“It’s certainly a blessing, and I’ve been very blessed to be in this position. I think I first realized something along these lines when I was talking at a sports banquet with a long-time Red Sox and Boston Braves fan, a priest named Msgr. John Dillon Day. Msgr. Day pointed out to me that what I am is like a postulant, because I bring joy and light to the elderly and to the shut-ins. And, you know, those people are not reflected in ratings necessarily. They’re not the target audience for advertisers. But it’s a big part of our audience. And I think of that. And I think that that is a responsibility that we have, and a blessing to be able to bring some joy into the lives of people who may be infirm or elderly, as well as those, you know, who are just great baseball fans and love the game.”
On what he would say to someone who wants to follow in his footsteps:
“Well, I think I would say, persevere, believe in yourself, and learn how to prepare. To prepare for a baseball game, we have a regular routine. You know, you read the sporting prints … the Boston Globe, the Boston Herald, and, of course, whatever you can on the internet. You get to the ballpark, you interview players. But you also prepare [over] a lifetime. And that means by studying baseball — because everything in baseball is predicated on what happened yesterday and the day before and the week before and the month before. The year before. The decade before. Like a pyramid. Most sports don’t quite work that way, because rules have changed and the type of athlete has changed. Yes, baseball players are better athletes than they were a generation ago, bigger and stronger. But the game really hasn’t changed, other than the designated hitter. The only real rule change was in 1893, when they moved the pitcher’s mound back to 60-feet 6-inches. And I think there’s so much tradition, that you have to know the history of the game. And that’s what I mean by lifetime preparation. The reading you do, even collecting baseball cards and reading the back of the cards! Reading biographies, reading the history of the game. All of those things, I think, are necessary to prepare to be a broadcaster.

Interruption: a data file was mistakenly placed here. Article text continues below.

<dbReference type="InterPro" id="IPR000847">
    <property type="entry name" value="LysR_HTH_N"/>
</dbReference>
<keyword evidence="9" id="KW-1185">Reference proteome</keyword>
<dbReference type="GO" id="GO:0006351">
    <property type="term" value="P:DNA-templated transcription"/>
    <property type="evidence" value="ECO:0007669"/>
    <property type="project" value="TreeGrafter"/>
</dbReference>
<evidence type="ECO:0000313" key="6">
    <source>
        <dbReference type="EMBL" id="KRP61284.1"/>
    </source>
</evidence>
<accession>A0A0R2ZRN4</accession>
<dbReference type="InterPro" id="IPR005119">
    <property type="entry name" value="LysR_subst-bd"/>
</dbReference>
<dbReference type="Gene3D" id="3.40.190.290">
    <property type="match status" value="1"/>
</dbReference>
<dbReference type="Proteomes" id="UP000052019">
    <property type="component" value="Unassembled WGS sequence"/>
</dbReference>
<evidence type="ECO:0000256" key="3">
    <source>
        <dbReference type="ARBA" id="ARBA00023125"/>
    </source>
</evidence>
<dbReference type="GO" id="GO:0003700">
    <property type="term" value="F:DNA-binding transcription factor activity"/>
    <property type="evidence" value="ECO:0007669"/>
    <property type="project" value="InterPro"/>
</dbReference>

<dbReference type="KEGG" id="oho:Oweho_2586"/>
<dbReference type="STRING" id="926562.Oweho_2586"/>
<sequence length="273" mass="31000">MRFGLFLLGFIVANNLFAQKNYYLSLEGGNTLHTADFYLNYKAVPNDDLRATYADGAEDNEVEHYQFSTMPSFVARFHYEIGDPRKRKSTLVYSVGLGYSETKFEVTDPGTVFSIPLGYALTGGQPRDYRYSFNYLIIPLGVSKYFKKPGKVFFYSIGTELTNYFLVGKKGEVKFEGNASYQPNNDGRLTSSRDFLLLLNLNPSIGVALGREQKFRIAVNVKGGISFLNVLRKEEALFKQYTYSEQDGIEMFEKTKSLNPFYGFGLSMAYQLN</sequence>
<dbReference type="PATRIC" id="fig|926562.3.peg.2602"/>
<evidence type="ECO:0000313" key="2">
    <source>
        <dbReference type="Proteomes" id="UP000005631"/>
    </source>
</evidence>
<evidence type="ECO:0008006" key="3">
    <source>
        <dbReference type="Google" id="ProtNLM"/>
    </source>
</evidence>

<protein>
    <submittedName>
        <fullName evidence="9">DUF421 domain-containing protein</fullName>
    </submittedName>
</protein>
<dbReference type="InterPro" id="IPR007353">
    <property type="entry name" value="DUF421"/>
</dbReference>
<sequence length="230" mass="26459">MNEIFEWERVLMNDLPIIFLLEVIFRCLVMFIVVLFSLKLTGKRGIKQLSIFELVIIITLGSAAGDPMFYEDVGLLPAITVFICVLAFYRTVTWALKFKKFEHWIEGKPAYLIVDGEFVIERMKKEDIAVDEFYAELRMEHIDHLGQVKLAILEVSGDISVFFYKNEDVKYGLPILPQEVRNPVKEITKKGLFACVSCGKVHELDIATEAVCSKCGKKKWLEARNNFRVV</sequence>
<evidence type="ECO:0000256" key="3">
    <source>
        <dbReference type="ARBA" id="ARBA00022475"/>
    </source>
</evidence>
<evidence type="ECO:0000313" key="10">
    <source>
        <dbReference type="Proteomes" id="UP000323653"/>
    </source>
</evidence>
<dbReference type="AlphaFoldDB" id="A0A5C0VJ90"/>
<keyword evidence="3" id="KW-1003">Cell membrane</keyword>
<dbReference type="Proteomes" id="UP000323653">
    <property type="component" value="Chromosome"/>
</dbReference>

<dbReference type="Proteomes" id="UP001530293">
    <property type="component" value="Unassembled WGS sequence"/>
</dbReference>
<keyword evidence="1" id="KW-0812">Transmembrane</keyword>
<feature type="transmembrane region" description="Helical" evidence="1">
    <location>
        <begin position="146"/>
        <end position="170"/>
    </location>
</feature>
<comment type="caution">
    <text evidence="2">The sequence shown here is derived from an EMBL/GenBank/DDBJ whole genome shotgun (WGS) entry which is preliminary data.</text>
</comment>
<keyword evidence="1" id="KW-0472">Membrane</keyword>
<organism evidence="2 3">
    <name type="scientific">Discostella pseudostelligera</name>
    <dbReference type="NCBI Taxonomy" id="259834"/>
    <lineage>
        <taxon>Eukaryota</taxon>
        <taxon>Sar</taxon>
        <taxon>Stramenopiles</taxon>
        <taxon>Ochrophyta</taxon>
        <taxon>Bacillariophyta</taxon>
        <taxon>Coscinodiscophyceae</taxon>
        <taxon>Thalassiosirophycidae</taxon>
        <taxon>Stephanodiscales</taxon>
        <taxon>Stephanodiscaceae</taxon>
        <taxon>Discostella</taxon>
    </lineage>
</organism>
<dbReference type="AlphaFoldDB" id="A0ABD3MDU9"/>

“The other key is [to] learn how to be a good storyteller, because you have to fill in between the pitches. And to be a good storyteller — to pick up stories — you have to be a good listener. When I go to the ballpark and I’m on the field, my job is to listen to what people say and then, you know, file it in my brain, or take notes, or whatever, so that I can tell stories to entertain and inform fans. So, being a good listener, and being a good researcher, and having the curiosity, is critical.”
On what his walkup music would be, if baseball broadcasters were granted such a flourish:
“Ah, I really never thought about that! Probably it would be something from Motown, my favorite sound. Maybe ‘Get Ready,’ by the Temptations to get ready for the game. But there have been some moments where ‘Tracks of My Tears’ would fit! Though we’ve overcome that with four world championships in 15 years. Red Sox fans, I think, are a lot more relaxed these days.”